Saturday, January 23, 2016

Are the Ten Commandments the Best Way to Determine One's Morality and Ethics?

This was an article I had published in the local newspaper for the monthly Freethinker's Perspective. Sadly, the paper has decided to end the monthly column. Still, I'm grateful for the chance to step a little outside of my comfort zone and get something published for people to read.

It may look like another of David Letterman’s top 10 lists but the Ten Commandments are no laughing matter. It is seen as THE foundation upon which morality is based and there are numerous places in the United States where the commandments are highly displayed, even here in the city of La Crosse. But should the Ten Commandments be the yardstick upon which we judge the morality of others? I don’t believe so. I think there are a number of flaws with the commandments and as a result, we should all strive to look at a new set of commandments, one that fits in with today’s diverse society.

First of all, one of the big problems is that the Ten Commandments is a list of “Thou Shalt Nots”. In my experience as a parent, telling a kid not to do something is nowhere near as effective as telling that child to do something instead. Most parenting books these days will tell you that as well. We also saw how well this worked in Genesis.

Next, let’s look at the first few commandments that specifically look at worshiping God. While understandable in the process of setting up a very homogenous nation of the ancient world, that’s not the case today. Not only is the US rather diverse religion-wise, but the rest of the world is as well. Therefore, these 3 or 4 commandments (different religions have variations on the numbering of the commandments themselves) strike an ‘us against them’ chord which is completely at odds with having a peaceful world. In fact, many of these Ten Commandment monuments went up during a time of great discord: The Cold War, a time where the United was strongly against anyone who might at all agree with the ideas of communism even going so far as to say that atheists were a threat. This was not a time of peace. It was a time when differences were considered a threat. And one of those differences had to do with which god one worshipped or did not worship.

Honor thy Mother and thy Father. Why the focus on them? Why not honor those who are older and wiser? Why not honor those in authority? Was mother and father chosen for a particular reason? Was God’s own failure in Genesis to get his children to honor Him by not eating from the tree of knowledge the reason behind this particular commandment?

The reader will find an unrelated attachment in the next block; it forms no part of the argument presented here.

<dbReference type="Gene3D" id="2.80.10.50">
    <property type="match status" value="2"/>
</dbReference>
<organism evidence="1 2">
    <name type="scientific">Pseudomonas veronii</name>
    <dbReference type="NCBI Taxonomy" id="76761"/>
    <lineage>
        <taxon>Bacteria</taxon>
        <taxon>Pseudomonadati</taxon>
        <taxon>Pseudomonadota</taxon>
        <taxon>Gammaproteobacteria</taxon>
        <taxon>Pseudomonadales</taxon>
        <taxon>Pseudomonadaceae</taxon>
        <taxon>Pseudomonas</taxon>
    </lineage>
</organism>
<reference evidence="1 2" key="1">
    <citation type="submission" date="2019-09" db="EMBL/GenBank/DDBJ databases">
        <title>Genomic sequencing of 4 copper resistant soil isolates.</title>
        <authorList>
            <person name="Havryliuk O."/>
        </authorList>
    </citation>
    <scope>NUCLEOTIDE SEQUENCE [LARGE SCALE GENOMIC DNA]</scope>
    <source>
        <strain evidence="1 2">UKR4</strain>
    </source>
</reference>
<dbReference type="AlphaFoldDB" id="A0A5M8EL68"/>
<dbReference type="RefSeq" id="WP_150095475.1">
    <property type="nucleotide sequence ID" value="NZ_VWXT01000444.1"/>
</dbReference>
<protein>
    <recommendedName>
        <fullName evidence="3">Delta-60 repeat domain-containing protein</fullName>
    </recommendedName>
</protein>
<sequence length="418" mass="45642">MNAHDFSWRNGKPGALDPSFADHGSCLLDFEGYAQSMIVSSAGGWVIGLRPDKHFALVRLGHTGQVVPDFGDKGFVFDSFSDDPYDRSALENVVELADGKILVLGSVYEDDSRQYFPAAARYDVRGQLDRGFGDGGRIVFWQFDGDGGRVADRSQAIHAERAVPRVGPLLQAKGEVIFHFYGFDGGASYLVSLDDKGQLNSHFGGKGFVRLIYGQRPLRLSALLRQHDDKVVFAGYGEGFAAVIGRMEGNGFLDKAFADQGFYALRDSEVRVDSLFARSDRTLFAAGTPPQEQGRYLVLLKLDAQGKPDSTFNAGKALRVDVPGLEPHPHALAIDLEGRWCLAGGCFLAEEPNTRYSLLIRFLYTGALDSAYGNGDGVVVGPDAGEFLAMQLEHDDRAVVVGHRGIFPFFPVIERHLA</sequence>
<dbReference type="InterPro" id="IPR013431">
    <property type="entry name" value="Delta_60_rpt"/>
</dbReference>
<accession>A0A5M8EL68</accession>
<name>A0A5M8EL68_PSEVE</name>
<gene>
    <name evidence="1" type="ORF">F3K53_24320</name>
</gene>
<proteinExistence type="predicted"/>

Thou shalt not kill. Why isn’t this the first commandment?! This to me should be the most important commandment of all in any society! Not only that, let’s expand that to include respect for the earth and for other living things in order to leave our planet better than we found it. As a species with the ability to change and affect our environment greatly, this should be one of our highest responsibilities.

Thou shalt not commit adultery. I remember asking about this one when learning about the Ten Commandments in Catholic school and my mother quickly saying that that was a grown up thing and not to worry about it. While cheating can cause great pain in a relationship and a family unit, it’s something that, as a moral benchmark, has become largely ignored. Not to mention, the burden of the commandment itself was usually placed on the female which was horribly unfair.

Finally, we have stealing, lying, and coveting. While there are laws for the first two, there’s enough of it going on inside the letter of the law that has me thinking that many people don’t consider them commandments to go by anymore, especially during election season. And coveting I have never understood. Why is it bad to covet? Even God Himself talks about being a jealous god. If humans are made in His image, then jealousy and therefore coveting would be natural human traits. I can understand where it would be bad if the coveting lead to stealing, adultery, or murder. But beyond that, coveting is almost needed. It’s how the economy thrives! Maybe God was thinking of Cain and Abel when He came up with this one?

People say that morality comes from God (which is apparently why atheists can’t be moral) but I have a hard time going along with commandments which focus primarily on worshipping a jealous deity and others that people find easy to get around anyway, especially when their god tells them it’s okay to as He does many times in the Bible. I believe in order to have a better world and to get along better as humans, we need new commandments, or at the very least some amendments, commandments people of all beliefs can agree on and follow for the betterment of humankind.

1 comment:

Monica Lobenstein said...

I agree with most of your points here. Most of the commandments don't cover all the bases. They're broad and umbrella-like, without covering everything. The ones I actually really like are the coveting ones and here's why. Yes, coveting drives the economy, and it also leads to a sense of "the grass is always greener." If we can avoid coveting our neighbor's spouse (not just the wife, right?) or goods, we're not comparing our life to anyone else's. We're not looking outside ourselves for happiness or better or whatever. We can find it right where we are. I like that, and it's come to mean more and more to me as I've gotten older. Life is good on this side of the fence. :) Thanks for the thoughtful article about the commandments!